You might have a bunch of stuff running. Before we wrap up Mac issues, we'll do PC in a sec, is the Activity Monitor, that can be really useful. If Premiere Pro is not running really well, hit 'Command' and 'Spacebar' on your keyboard, and in here you can just type in 'Activity Monitor'. We'll just start typing it, and clicking on it. This will give me an indication of, at the moment what's using all my CPU. At the moment Activity Monitor is using it all. Camtasia is using a chunk, Premier Pro is not doing anything. Watch this, when I hit 'Spacebar' back here, it will jump to the top, because it's being used, and it will drop back down again, because it's not using my CPU. So you want to look at who is stealing all your resources. at the top here, there's all those random stuff that you can't really get rid of, but there might be stuff there, you're like, "Huh. "Didn't realize Adobe Acrobat synchronizer was stealing everything, but it's not, just taking a tiny little bit. The other thing is your memory. CPU and memory are different, but in our, kind of speeding up our machine, something that is stealing all our memory, like this one at the top here, Premiere Pro is using lots of our RAM, so is Camtasia. Chrome's down here, it's using quite a bit. You can see all these things that I could close down. And how you close them down, you click on this and say, close down, and I just want to Quit it. Sometimes you need to Force Quit things. Just to tidy stuff up, you're like, "Actually, Creative Cloud, I thought I closed you." 

Thank you very much. I'm going to quit it, sometimes you need to Force Quit it, and sometimes it will re-back open again. Just close down the things that you think might not be necessary. Be careful though, don't close down everything. Just a really good handy way to look at, what's open and what's actually stealing all your resources. On a PC it's very similar. I don't have a PC here to show you, but if you go to your-- two things, you want your Task Manager, which is kind of like our Ctrl-Alt-Esc. It will show you what's actually running. So find Task Manager, I think you just do a search down the bottom here, and it's a little application you can open. 


There's another one called Resource Manager, which is more like this, which will actually show you where your resources are being delivered, and we close down those programs that aren't necessary. For me that is more than any other tweak that I can do on Premiere Pro, is just to close the stuff that is not needed, down. The last quick easy thing you can do is, something, well avoiding Thermal Throttling. Thermal Throttling means, can't say that word, throttling. Just means your computer will slow down the CPU when it gets too hot, or slow down your machine from working because it's just too hot. It's easily avoided, like if you are sitting, working in your bed, you're hot, it's hot, your blankets keep it warm, and it just runs really slow because it's got no way of kind of cooling itself. So on your desk, if you are one of those people who like to keep your laptop closed, and plug it into a separate monitor, open it up, a lot of the fans and stuff that are used to keep it cool are there. It's meant to be used open. So I know my MacBook Pro, if I try and close it, and work on my other monitor, it's like a big heat sink, and just kind of, sucks it all in and doesn't-- the fans don't work effectively. Another thing that can slow it down is working off battery. Especially when you're close to the end of your battery your computer will, not ask you but try and slow things down. Just so that the battery lasts longer, which is cool, that your battery lasts longer, but bad that Premiere Pro can lose performance. You can get fancy with on-desk fans to keep it cool. If you're finding the fans are on all the time, like, you can use fans that sit underneath your laptop. I've seen a few of those, I've never used them. Basically if you work in a freezer, that is the most efficient way of working with your little computer. Doesn't have to waste time, or battery, or resources keeping itself cool.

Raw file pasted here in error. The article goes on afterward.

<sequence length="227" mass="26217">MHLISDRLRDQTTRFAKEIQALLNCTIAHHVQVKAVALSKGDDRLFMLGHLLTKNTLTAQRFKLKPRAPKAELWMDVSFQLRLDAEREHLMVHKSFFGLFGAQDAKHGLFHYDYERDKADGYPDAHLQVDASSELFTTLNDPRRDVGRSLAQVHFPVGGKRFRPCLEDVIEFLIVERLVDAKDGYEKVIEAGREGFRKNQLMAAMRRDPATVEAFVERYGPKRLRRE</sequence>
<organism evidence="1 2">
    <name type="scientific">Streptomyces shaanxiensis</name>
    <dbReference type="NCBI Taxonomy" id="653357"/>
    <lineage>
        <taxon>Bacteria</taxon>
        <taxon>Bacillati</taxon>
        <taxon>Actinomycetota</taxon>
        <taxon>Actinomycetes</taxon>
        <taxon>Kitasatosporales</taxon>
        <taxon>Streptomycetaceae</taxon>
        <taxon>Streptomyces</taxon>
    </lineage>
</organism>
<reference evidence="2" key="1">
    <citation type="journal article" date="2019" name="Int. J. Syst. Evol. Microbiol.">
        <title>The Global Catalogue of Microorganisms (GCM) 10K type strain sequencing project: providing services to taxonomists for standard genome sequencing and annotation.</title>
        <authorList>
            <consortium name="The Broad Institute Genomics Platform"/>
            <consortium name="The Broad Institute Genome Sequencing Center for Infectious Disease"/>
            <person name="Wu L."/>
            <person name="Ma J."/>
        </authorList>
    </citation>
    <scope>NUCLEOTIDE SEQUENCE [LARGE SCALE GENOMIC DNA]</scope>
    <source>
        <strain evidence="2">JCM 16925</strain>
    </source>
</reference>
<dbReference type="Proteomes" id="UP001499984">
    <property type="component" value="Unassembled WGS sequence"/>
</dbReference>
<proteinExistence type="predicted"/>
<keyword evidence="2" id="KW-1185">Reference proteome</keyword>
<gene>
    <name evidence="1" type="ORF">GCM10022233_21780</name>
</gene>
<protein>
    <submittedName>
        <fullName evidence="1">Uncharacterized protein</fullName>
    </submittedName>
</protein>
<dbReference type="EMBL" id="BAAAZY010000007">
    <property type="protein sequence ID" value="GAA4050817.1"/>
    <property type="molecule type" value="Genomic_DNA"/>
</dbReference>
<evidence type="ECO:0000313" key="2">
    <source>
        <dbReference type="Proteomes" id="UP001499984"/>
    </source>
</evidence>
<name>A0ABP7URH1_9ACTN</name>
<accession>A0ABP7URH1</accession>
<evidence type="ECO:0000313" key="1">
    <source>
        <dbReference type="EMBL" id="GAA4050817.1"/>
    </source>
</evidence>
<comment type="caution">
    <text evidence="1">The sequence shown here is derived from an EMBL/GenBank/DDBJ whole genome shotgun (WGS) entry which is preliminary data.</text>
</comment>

You may die but it would work nice and fast. Next thing you can do is something called Rendering or Pre-rendering. We're going to do that in a separate video, next, because it's pretty cool, and deserves its own little video. All right, let's go do it.